Optimize your Business or Home
Wireless Network

Written by Zack Bryce, Tech Lab Mgr.
July 1, 2004 - Page 1

It is no surprise to most anyone familiar to computers that Wireless (Wi-Fi) Computer Networking is the hot button in the tech industry. All you need to do is to look at any weeks newspaper sales ads for a chain computer store or your local BestBuy, to see that dozens of Wi-Fi products are listed on sale for amazingly low prices.

Not more than seven years ago(1997), a Wireless Access Point (WAP) generally only made for commercial business applications, would have cost you between US$500 to $1000 , and they only had 2Mbps bandwidths (802.11). A Wireless PCMCIA (PC Card) Adapter was also around $250 and the ORiNOCO Bronze and Silver Turbo ruled the roost then. Cisco and Lucent were the predominant brands of the few that were available then for IT Managers to choose from.

The numbers of 802.11 wireless networks in large business applications were few and far between, and S/MB or home Wi-Fi was essentially none existent. The cost and complexity was just too much for anyone’s budget and IT capability to accept. Small / Medium Businesses just ran Cat 5 cables anywhere they could, not concerned how it looked and home users bored into walls and floors to run those cables hidden. Architects and contractors with touting homes “pre-wired for connectivity” as a big selling point.

Then the 802.11b standard came along and Apple changed things in 1999 for everyone at home and even small businesses. The Apple Airport Base Station, and its adjunct Airport PC Card for Apple PowerBooks and iBooks was the first consumer level Wi-Fi product. At $299 the “Graphite” Airport Base Station access point was at an obtainable price and one anyone could set up . . as long as you had a Mac that is. Apple was also the first to put a 802.11b card inside a notebook computer; it was a $119.95 option in the 1999 iBook and 2000 G3 PowerBook. Least to say, a lot of companies with mostly Windows computers bought these because it was a lot cheaper than a Cisco and any IT Tech could set it up, as long as he had a Mac.

Apple had a big hit even in the business market, but the early Airports had four fatal problems. 1) – The Airport actually had a Lucent ORiNOCO Silver PC Card inside, which only had 40-bit Encryption; 2) – While the Airport had very




acceptable radio range, there was no way to attach an antenna; 3) – The Airport was only an AP (access point) and had no Ethernet ports or printer port; 4) – Poor design of the circuitry lead to a LOT of failures right after the 1 year warranty was up due to sub par capacitors . Apple did make good if you complained enough and fixed the design in a second release of the “Graphite” Airport Base Station.

Since those days, we have seen a real war breakout amongst the various manufacturers and big brands. Those that weren't satisfied with the theoretical 11Mbps (real world about 7Mbps) of the 2.4GHz 802.11b, countered with a new 54Mbps bandwidth 802.11a standard on a different frequency of 5GHz.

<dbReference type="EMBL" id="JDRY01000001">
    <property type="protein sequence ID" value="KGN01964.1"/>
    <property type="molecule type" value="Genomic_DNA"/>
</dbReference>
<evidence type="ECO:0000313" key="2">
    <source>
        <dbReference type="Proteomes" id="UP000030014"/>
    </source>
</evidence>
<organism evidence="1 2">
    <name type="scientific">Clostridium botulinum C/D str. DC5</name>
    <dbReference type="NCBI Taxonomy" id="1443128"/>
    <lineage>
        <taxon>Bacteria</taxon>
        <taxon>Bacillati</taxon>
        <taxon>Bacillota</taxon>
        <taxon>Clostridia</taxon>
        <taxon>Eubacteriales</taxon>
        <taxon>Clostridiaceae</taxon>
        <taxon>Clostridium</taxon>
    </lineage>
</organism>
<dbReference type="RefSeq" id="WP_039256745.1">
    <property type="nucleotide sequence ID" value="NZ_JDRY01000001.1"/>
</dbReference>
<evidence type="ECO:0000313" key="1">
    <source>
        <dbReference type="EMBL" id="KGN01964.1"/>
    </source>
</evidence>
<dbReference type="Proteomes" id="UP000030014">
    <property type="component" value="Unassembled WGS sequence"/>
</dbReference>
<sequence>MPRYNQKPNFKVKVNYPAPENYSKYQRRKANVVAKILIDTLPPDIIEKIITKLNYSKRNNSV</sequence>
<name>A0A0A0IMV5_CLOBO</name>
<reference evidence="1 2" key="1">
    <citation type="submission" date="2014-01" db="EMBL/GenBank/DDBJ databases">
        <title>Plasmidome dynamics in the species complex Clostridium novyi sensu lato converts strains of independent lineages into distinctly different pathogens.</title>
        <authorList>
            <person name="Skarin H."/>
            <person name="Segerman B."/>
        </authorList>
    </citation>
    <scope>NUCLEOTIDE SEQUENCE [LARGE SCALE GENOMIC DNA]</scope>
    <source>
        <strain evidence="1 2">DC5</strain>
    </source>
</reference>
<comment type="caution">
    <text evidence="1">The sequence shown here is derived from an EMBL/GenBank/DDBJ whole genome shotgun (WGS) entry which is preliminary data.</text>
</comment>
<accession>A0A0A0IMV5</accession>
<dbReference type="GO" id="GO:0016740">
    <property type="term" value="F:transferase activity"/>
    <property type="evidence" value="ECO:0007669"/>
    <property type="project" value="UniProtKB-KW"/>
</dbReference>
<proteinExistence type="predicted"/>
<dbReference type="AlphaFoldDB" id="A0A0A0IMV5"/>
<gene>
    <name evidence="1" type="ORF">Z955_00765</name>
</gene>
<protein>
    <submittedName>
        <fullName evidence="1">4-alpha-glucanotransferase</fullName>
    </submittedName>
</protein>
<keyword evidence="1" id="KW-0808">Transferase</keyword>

We won’t go into the differences here, but will mention some of the differences in each segment of this series. Otherwise, if you are curious we suggest that you research the differences on the Internet or read this from 3Com

Today 802.11a and b have been nearly pushed aside from the big competition with 802.11g and all of its “Turbo’d” variants and their claims (see our recent 802.11g Shoot-out article). All of the manufacturers would love to have you throw away what you bought last year for all new hardware this year, of course.

Some home network geeks with money burning holes in their pockets might be able to do that, but most of us, and especially business on a tight IT budget can’t. Not only that, there may also some computers that just can’t be upgraded from 802.11b to 802.11a or .11g.

Whether your Wi-Fi network is recent, or rather ancient or you are just planning to implement your first one, there is a lot to be gained by understanding how to Optimize it for maximum performance, reliability and operation.

Some Optimizing tricks will cost you nothing at all, some only a minor percentage of the your total systems cost, but most won’t be excessively costly. Implement most of these Optimizations and you find you don’t need to pop for a complete new Wi-Fi network costing thousands.

We will be giving you a setup checklist to follow, tips and tricks, simple hardware to implement, antenna systems, amplifiers, repeaters to use and a lot more.

Every six weeks we’ll be adding another segment until we run out of things and new gadgets that will help you attain your Wi-Fi network Optimization Zen. So please join us as we find Wireless Nirvana as we Optimize your Business or Home Wireless Network.

Click here shortcut - Optimize your notebook Wi-Fi setup
  (re)Design a better Wi-Fi Network - next
  Wi-Fi Antennas, Repeaters and Gizmos
  and more . . .


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